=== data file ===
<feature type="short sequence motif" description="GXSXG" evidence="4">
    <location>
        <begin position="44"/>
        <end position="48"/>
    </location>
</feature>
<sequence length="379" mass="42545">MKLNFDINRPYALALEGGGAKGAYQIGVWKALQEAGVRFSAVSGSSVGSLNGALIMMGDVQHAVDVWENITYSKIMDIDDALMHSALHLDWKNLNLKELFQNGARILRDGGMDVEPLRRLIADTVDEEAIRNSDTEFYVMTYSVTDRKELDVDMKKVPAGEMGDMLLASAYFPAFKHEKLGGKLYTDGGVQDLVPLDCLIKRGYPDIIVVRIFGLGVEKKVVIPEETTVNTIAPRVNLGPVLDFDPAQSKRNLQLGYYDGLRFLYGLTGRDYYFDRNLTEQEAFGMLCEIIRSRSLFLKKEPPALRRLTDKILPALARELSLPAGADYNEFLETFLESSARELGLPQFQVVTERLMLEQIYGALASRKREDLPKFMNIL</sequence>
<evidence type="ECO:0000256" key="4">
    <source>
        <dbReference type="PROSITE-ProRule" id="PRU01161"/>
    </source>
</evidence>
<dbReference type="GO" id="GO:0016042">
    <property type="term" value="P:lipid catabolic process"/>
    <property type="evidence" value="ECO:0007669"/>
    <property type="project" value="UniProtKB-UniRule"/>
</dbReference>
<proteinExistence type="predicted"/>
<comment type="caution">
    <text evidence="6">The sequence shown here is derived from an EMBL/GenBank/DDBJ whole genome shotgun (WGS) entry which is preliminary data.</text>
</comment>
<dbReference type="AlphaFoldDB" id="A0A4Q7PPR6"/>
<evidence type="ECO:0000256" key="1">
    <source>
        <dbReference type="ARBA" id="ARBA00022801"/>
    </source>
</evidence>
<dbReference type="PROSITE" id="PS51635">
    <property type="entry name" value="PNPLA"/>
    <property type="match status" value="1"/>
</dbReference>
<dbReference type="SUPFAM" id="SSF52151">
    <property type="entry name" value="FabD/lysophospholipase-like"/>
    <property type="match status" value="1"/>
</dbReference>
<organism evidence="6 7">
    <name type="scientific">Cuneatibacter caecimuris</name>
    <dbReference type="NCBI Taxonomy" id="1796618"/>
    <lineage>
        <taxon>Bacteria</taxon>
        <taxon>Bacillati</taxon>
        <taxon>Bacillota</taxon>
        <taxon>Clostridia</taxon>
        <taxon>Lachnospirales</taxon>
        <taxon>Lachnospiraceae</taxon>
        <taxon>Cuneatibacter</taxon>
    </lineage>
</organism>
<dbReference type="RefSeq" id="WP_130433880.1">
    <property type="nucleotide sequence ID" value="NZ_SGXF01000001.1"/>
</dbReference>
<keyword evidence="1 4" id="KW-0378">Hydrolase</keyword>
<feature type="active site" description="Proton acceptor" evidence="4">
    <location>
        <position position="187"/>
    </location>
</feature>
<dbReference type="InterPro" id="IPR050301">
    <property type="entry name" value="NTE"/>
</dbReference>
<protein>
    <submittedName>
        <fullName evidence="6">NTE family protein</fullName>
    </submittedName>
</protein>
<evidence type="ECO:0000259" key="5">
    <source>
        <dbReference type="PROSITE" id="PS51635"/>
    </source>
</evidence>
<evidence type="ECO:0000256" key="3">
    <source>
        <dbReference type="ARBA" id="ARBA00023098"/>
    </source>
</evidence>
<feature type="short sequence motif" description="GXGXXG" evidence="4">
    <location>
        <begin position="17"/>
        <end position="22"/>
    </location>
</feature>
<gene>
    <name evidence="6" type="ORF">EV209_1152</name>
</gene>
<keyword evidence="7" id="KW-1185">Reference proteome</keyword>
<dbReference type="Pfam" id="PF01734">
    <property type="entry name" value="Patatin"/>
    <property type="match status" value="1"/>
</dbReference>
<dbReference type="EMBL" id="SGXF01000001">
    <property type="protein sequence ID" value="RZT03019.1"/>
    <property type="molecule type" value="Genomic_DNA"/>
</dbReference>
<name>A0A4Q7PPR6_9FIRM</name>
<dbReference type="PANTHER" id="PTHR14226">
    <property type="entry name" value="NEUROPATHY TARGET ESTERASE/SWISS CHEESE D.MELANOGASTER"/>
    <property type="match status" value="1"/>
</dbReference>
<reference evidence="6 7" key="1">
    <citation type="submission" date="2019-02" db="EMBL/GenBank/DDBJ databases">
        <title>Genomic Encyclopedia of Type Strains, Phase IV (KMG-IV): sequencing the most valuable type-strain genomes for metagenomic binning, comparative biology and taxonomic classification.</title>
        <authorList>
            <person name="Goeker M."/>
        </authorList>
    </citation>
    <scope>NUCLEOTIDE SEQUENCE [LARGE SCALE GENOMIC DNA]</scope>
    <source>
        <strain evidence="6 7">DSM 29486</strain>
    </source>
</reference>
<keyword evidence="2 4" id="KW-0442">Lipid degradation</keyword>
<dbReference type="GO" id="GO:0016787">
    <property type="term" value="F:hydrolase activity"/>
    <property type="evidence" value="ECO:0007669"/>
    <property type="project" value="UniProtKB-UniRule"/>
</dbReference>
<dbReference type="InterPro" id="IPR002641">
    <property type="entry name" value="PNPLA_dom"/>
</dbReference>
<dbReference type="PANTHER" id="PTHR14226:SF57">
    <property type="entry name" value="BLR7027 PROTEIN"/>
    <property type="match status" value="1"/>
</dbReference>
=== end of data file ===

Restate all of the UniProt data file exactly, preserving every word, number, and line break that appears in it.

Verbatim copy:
<feature type="short sequence motif" description="GXSXG" evidence="4">
    <location>
        <begin position="44"/>
        <end position="48"/>
    </location>
</feature>
<sequence length="379" mass="42545">MKLNFDINRPYALALEGGGAKGAYQIGVWKALQEAGVRFSAVSGSSVGSLNGALIMMGDVQHAVDVWENITYSKIMDIDDALMHSALHLDWKNLNLKELFQNGARILRDGGMDVEPLRRLIADTVDEEAIRNSDTEFYVMTYSVTDRKELDVDMKKVPAGEMGDMLLASAYFPAFKHEKLGGKLYTDGGVQDLVPLDCLIKRGYPDIIVVRIFGLGVEKKVVIPEETTVNTIAPRVNLGPVLDFDPAQSKRNLQLGYYDGLRFLYGLTGRDYYFDRNLTEQEAFGMLCEIIRSRSLFLKKEPPALRRLTDKILPALARELSLPAGADYNEFLETFLESSARELGLPQFQVVTERLMLEQIYGALASRKREDLPKFMNIL</sequence>
<evidence type="ECO:0000256" key="4">
    <source>
        <dbReference type="PROSITE-ProRule" id="PRU01161"/>
    </source>
</evidence>
<dbReference type="GO" id="GO:0016042">
    <property type="term" value="P:lipid catabolic process"/>
    <property type="evidence" value="ECO:0007669"/>
    <property type="project" value="UniProtKB-UniRule"/>
</dbReference>
<proteinExistence type="predicted"/>
<comment type="caution">
    <text evidence="6">The sequence shown here is derived from an EMBL/GenBank/DDBJ whole genome shotgun (WGS) entry which is preliminary data.</text>
</comment>
<dbReference type="AlphaFoldDB" id="A0A4Q7PPR6"/>
<evidence type="ECO:0000256" key="1">
    <source>
        <dbReference type="ARBA" id="ARBA00022801"/>
    </source>
</evidence>
<dbReference type="PROSITE" id="PS51635">
    <property type="entry name" value="PNPLA"/>
    <property type="match status" value="1"/>
</dbReference>
<dbReference type="SUPFAM" id="SSF52151">
    <property type="entry name" value="FabD/lysophospholipase-like"/>
    <property type="match status" value="1"/>
</dbReference>
<organism evidence="6 7">
    <name type="scientific">Cuneatibacter caecimuris</name>
    <dbReference type="NCBI Taxonomy" id="1796618"/>
    <lineage>
        <taxon>Bacteria</taxon>
        <taxon>Bacillati</taxon>
        <taxon>Bacillota</taxon>
        <taxon>Clostridia</taxon>
        <taxon>Lachnospirales</taxon>
        <taxon>Lachnospiraceae</taxon>
        <taxon>Cuneatibacter</taxon>
    </lineage>
</organism>
<dbReference type="RefSeq" id="WP_130433880.1">
    <property type="nucleotide sequence ID" value="NZ_SGXF01000001.1"/>
</dbReference>
<keyword evidence="1 4" id="KW-0378">Hydrolase</keyword>
<feature type="active site" description="Proton acceptor" evidence="4">
    <location>
        <position position="187"/>
    </location>
</feature>
<dbReference type="InterPro" id="IPR050301">
    <property type="entry name" value="NTE"/>
</dbReference>
<protein>
    <submittedName>
        <fullName evidence="6">NTE family protein</fullName>
    </submittedName>
</protein>
<evidence type="ECO:0000259" key="5">
    <source>
        <dbReference type="PROSITE" id="PS51635"/>
    </source>
</evidence>
<evidence type="ECO:0000256" key="3">
    <source>
        <dbReference type="ARBA" id="ARBA00023098"/>
    </source>
</evidence>
<feature type="short sequence motif" description="GXGXXG" evidence="4">
    <location>
        <begin position="17"/>
        <end position="22"/>
    </location>
</feature>
<gene>
    <name evidence="6" type="ORF">EV209_1152</name>
</gene>
<keyword evidence="7" id="KW-1185">Reference proteome</keyword>
<dbReference type="Pfam" id="PF01734">
    <property type="entry name" value="Patatin"/>
    <property type="match status" value="1"/>
</dbReference>
<dbReference type="EMBL" id="SGXF01000001">
    <property type="protein sequence ID" value="RZT03019.1"/>
    <property type="molecule type" value="Genomic_DNA"/>
</dbReference>
<name>A0A4Q7PPR6_9FIRM</name>
<dbReference type="PANTHER" id="PTHR14226">
    <property type="entry name" value="NEUROPATHY TARGET ESTERASE/SWISS CHEESE D.MELANOGASTER"/>
    <property type="match status" value="1"/>
</dbReference>
<reference evidence="6 7" key="1">
    <citation type="submission" date="2019-02" db="EMBL/GenBank/DDBJ databases">
        <title>Genomic Encyclopedia of Type Strains, Phase IV (KMG-IV): sequencing the most valuable type-strain genomes for metagenomic binning, comparative biology and taxonomic classification.</title>
        <authorList>
            <person name="Goeker M."/>
        </authorList>
    </citation>
    <scope>NUCLEOTIDE SEQUENCE [LARGE SCALE GENOMIC DNA]</scope>
    <source>
        <strain evidence="6 7">DSM 29486</strain>
    </source>
</reference>
<keyword evidence="2 4" id="KW-0442">Lipid degradation</keyword>
<dbReference type="GO" id="GO:0016787">
    <property type="term" value="F:hydrolase activity"/>
    <property type="evidence" value="ECO:0007669"/>
    <property type="project" value="UniProtKB-UniRule"/>
</dbReference>
<dbReference type="InterPro" id="IPR002641">
    <property type="entry name" value="PNPLA_dom"/>
</dbReference>
<dbReference type="PANTHER" id="PTHR14226:SF57">
    <property type="entry name" value="BLR7027 PROTEIN"/>
    <property type="match status" value="1"/>
</dbReference>